Fiduciary Investment Advice Final Rule Issued

Fiduciary Investment Advice Final Rule Issued

The Department of Labor (DOL) issued its final rule related to investment advice. Plans subject to ERISA must comply with ERISA’s fiduciary standards. Providing investment advice for a fee is a fiduciary act. These regulations clarify when an investment professional is acting in a fiduciary capacity.

The fiduciary standard applies to a financial advisor if the individual makes an investment recommendation to an investor, the investment recommendation is made for a fee or other compensation, the financial advisor holds himself or herself out as a trusted advisor by:

  • Stating it is a fiduciary; or
  • Making recommendations in a way that would indicate to an investor that he or she is a trusted advisor making individualized recommendations based on the investor’s best interests.

Notably these regulations include in the definition of fiduciary one time advice such as advice provided to an individual relating to a distribution from a 401k plan as long as the criteria described above are met.

A plan fiduciary is required to comply with the care, prudence, and loyalty required of an ERISA fiduciary. This means the individual must avoid any misleading statements about conflicts of interest, fees or investments and any fee or other compensation must be reasonable.

The regulations clarify that the fiduciary rules would not apply to investment education or investment information, for example offered by an HR Department to plan participants. Further, the rules would not apply to a sales situation when investment advice is not given, the salesperson recommends a product, does not suggest fiduciary status and the circumstances do not indicate that a reasonable person would assume it is receiving advice specific to his or her circumstances or that it is advancing his or her best interests.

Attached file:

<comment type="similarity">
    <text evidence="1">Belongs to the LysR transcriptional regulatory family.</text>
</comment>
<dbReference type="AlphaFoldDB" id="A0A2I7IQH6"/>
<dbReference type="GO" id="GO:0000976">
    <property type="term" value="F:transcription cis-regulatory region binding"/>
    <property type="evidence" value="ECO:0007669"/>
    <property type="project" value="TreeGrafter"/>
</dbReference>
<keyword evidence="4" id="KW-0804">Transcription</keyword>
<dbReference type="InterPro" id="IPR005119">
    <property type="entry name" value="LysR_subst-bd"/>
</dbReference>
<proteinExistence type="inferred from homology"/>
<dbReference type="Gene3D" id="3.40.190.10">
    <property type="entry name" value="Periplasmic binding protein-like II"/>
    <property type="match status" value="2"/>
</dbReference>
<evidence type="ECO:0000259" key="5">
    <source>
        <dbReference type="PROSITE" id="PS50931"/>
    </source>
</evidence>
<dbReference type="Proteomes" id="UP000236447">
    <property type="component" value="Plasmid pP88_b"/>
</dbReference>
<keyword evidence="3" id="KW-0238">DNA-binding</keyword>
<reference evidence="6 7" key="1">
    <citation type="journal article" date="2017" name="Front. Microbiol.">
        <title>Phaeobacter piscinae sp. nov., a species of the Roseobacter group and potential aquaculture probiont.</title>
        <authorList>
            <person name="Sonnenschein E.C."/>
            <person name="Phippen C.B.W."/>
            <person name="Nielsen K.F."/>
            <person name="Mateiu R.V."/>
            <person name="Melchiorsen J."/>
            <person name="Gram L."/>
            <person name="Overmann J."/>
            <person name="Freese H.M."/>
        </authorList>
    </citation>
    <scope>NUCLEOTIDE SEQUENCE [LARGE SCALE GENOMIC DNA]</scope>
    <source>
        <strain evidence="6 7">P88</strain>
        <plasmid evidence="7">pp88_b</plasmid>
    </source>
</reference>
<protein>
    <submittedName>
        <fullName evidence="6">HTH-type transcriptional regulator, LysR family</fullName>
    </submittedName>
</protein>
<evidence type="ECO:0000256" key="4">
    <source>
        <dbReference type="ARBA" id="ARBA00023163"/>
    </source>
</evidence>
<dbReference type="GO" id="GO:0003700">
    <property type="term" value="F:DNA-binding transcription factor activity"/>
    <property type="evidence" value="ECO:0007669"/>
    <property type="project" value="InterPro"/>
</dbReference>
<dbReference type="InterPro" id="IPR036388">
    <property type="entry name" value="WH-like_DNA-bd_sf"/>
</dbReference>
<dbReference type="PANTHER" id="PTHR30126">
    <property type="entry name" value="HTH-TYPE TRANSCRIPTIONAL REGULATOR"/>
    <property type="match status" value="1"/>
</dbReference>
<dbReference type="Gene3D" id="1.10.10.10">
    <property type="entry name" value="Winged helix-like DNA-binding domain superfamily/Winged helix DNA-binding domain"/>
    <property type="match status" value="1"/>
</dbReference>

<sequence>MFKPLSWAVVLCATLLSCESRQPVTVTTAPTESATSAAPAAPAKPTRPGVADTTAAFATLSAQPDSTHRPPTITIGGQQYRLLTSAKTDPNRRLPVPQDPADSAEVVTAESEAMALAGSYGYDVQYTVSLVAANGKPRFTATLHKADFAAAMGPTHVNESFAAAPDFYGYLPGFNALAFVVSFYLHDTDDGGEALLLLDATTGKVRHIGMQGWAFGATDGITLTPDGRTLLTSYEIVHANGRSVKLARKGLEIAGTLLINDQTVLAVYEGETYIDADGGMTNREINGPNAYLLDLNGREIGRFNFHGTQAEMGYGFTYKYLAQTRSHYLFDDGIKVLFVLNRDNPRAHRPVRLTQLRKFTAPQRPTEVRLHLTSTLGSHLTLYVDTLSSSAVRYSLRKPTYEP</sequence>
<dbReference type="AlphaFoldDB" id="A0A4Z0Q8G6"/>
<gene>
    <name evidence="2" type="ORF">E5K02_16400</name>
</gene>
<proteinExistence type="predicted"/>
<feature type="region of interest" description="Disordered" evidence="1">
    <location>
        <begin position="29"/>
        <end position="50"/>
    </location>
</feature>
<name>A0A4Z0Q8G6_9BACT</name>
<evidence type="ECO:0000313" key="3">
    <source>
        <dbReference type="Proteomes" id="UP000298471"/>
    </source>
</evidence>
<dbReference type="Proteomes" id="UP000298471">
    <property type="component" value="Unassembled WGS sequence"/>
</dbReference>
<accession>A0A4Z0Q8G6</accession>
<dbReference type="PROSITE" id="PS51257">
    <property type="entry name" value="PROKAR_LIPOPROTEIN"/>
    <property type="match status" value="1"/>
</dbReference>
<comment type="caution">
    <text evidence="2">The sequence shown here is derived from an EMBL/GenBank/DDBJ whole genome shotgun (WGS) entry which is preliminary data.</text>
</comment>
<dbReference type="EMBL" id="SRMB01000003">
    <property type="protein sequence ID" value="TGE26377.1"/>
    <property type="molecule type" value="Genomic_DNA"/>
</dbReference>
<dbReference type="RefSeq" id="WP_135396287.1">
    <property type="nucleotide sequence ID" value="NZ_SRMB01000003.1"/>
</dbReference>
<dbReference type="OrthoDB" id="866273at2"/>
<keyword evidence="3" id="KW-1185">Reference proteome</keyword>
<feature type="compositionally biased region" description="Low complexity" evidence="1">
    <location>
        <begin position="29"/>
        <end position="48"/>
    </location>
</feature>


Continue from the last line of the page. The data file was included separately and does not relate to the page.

The regulations are expected to take effect on September 23, 2024, with a one-year delay for certain prohibited transaction provisions.

The information contained in this Benefit Beat is not intended to be legal, accounting, or other professional advice, nor are these comments directed to specific situations. This information is provided as general guidance and may be affected by changes in law or regulation. This information is not intended to replace or substitute for accounting or other professional advice. You must consult your own attorney or tax advisor for assistance in specific situations. This information is provided as-is, with no warranties of any kind. CBIZ shall not be liable for any damages whatsoever in connection with its use and assumes no obligation to inform the reader of any changes in laws or other factors that could affect the information contained herein.

Fiduciary Investment Advice Final Rule Issuedhttps://www.cbiz.com/Portals/0/Images/GettyImages-1537255193-1.jpg?ver=04IQHbg_MsJ9qUtTj6Olpg%3d%3dhttps://www.cbiz.com/Portals/0/Images/GettyImages-1537255193-2.jpg?ver=-xsssiKDH5XONCozjUg-qA%3d%3dThe Department of Labor (DOL) issued its final rule related to investment advice.2024-05-02T17:00:00-05:00The Department of Labor (DOL) issued its final rule related to investment advice. Plans subject to ERISA must comply with ERISA’s fiduciary standards. Providing investment advice for a fee is a fiduciary act. These regulations clarify when an investment professional is acting in a fiduciary capacity.Regulatory, Compliance, & LegislativeEmployee Benefits ComplianceNo